I already have someone in my comments claiming that Terri was so not blind. The balloon! Her eyes followed it! How can an edited tape lie?

Thanks for pointing out the "heart attack" idiocy on the part of the media and Didion, where they forget deadly "heart attacks" happen all the time to athletes and anorexics due to rhythm disturbances which are explained by electrolyte imbalance.

Oh, I thought Didion's article was dreadful. But I'm trying to make a different point. The guy at J-Train, in what you call a "great post," says that "the medical examiner is really reaching in a lot of places, particularly in trying to explain Terri's low potassium." That is, he thinks that the autopsy report is less than fully persuasive on the eating disorder issue. Well, unless you're a genuine expert yourself, you can't pick and choose. Either you trust the ME in all he does, or you distrust him in all he does. You can't say, "the ME is wrong about the potassium but right about the visual cortex."

What are you talking about? The J-Train post doesn't say the ME was wrong about the potassium, and neither did Lindsay's post. The most anyone said was that the examiner listed some potential causes that were probably pretty unlikely. That's a completely different statement.

Jonathan and the ME disagree about whether the resuscitation is the most likely cause of Terri's low potassium level. Jonathan isn't saying it's impossible, the ME isn't claiming it's a sure thing. I'm trained as an EMT-B and I work as a medical writer, but my expertise pales beside either of them. Maybe some of our other MD, RN, and paramedic readers would like to weigh in on the electrolyte issue.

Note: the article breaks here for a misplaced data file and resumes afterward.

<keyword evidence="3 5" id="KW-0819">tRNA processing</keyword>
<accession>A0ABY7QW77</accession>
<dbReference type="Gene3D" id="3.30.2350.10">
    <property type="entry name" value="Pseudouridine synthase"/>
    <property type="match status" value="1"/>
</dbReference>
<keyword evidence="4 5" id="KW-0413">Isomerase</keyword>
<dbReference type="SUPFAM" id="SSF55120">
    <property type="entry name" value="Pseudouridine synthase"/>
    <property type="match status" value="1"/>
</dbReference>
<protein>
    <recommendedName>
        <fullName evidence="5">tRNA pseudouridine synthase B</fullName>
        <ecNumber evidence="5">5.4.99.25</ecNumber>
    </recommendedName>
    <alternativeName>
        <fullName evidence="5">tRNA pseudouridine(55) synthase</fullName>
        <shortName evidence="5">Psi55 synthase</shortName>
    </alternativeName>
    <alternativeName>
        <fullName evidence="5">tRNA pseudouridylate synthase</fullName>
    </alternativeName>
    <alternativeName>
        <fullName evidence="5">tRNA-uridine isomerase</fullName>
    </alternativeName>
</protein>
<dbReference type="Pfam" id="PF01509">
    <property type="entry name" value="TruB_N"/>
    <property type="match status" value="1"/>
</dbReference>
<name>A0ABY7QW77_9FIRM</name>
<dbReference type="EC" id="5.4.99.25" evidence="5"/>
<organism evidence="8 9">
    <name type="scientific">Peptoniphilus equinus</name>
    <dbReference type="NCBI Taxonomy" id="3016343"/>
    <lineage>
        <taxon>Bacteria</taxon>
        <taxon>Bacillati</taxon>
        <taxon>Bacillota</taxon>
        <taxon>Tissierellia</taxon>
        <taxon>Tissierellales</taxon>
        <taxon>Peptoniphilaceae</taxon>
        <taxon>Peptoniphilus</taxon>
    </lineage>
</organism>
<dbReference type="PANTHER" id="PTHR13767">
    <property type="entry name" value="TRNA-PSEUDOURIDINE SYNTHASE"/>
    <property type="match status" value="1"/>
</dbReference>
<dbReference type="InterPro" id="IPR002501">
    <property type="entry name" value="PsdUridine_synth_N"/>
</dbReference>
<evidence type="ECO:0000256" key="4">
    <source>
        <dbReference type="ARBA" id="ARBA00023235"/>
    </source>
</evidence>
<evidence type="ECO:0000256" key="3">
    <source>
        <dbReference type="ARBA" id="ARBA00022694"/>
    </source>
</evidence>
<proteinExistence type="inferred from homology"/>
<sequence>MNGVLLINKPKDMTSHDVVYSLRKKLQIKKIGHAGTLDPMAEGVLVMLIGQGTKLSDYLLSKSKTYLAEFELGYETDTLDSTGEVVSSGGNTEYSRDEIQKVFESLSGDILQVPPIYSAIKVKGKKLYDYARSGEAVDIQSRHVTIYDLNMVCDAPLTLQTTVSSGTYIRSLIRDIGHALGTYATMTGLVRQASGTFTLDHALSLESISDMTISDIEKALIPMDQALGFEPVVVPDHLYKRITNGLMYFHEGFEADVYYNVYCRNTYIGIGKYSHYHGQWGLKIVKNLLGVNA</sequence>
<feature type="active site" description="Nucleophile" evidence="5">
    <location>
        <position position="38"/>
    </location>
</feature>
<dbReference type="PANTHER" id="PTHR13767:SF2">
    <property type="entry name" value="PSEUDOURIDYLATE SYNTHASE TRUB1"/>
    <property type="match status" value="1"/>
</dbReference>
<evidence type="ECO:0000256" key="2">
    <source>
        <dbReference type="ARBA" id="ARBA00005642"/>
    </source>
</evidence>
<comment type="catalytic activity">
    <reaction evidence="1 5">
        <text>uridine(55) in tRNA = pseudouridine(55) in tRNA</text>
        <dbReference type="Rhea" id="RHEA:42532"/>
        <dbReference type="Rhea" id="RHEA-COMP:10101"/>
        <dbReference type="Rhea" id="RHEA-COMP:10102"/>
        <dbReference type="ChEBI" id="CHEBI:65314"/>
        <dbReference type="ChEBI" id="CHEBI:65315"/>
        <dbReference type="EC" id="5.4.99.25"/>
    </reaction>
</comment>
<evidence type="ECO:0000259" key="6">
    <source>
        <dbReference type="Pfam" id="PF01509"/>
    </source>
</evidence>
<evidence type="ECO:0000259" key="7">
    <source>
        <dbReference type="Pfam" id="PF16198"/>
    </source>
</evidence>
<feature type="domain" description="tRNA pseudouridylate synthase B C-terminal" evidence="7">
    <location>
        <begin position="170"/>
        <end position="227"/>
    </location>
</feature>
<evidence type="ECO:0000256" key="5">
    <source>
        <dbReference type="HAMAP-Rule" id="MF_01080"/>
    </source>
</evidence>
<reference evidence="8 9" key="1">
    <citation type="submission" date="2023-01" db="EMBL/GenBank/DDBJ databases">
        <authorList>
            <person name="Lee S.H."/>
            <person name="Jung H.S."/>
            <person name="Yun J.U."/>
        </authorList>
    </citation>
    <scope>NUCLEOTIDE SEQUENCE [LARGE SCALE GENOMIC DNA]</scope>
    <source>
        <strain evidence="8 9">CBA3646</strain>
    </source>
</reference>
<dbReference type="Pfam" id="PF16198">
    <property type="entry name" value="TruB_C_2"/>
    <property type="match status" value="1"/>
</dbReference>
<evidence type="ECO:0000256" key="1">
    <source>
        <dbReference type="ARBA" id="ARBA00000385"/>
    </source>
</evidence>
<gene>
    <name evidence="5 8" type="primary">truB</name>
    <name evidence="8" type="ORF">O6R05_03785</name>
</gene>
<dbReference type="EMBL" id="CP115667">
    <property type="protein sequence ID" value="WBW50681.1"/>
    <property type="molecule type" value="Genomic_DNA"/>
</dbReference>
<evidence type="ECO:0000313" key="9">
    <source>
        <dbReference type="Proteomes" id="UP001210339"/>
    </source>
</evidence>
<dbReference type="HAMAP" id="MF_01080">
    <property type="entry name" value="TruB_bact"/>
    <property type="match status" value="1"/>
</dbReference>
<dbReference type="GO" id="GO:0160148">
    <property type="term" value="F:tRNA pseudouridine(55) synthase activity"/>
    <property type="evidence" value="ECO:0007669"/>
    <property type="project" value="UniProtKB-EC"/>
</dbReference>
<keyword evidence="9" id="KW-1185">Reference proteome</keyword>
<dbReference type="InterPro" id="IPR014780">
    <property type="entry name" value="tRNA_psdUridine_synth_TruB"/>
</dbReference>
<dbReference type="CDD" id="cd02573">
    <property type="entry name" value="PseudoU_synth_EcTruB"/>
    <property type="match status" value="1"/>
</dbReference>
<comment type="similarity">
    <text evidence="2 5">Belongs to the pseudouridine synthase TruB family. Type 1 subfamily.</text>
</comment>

The ME>agrees that if Terri's potassium level wasn't an artifact, then "bulimia nervosa would be high on the list of differential diagnoses."

I think the issue is the balance of probabilities. The ME can't confirm that Schiavo was bulimic. However, he's not an expert on eating disorders, nor is it likely that he'd find unequivocal evidence of bulimia at autopsy 15 years after the fact. He acknowledges in the topline summary that numerous experts testified at the malpractice trial that Terri's symptoms were consistent with bulimia and that both Schiavo and the doctors he sued conceded that Schiavo's collapsed was caused by her bulimia. The most logical malpractice defense would have been to argue that Terri didn't collapse because of bulimia. After all, if her collapse were unexplained, then there'd be no reason to think that her doctors missed the clear warning signs of whatever killed her, and they'd therefore be off the hook.

In a sense, the autopsy puts us back at square one. No evidence of abuse, no direct proof of bulimia. However, let's remember the logical options: bulimia, unexplained collapse + artifactual hypokalemia, and alternative pathological cause for hypokalemia. We can pretty much eliminate hypothesis that Terri collapsed from some other cause of hypokalemia. Josh does a good job of explaining what those other hypotheses are and why each is either unlikely, or consistent with bulimia nervosa.

According to the ME's report, Terri wasn't tested for diuretics or caffeine at the time of her collapse. She was tested for amphetamines and other street drugs, but not for OTC diet pills, herbal preparations, or laxatives.

How likely is it that Terri had so many of the symptoms of bulimia but died of some physiologically mysterious cause. Without the hypokalemia, we wouldn't even have a proximate mechanism to explain her collapse.

Eli, J Train and Majikthise are arguing with the ME. Read what they wrote, that's what they're doing. The ME says he thinks the bulimia is not proved ("says" because "reaching" implies a degree of conscious dissimulation, not mere error); they think it is. And that's fine, a cat can look a king, as they say. But it's not consistent to take issue with the ME on potassium and then to invoke him as an authority on other issues. Once you take issue with the ME, he becomes just another voice in the debate -- you've denied that his views are privileged in a way that should silence other speakers.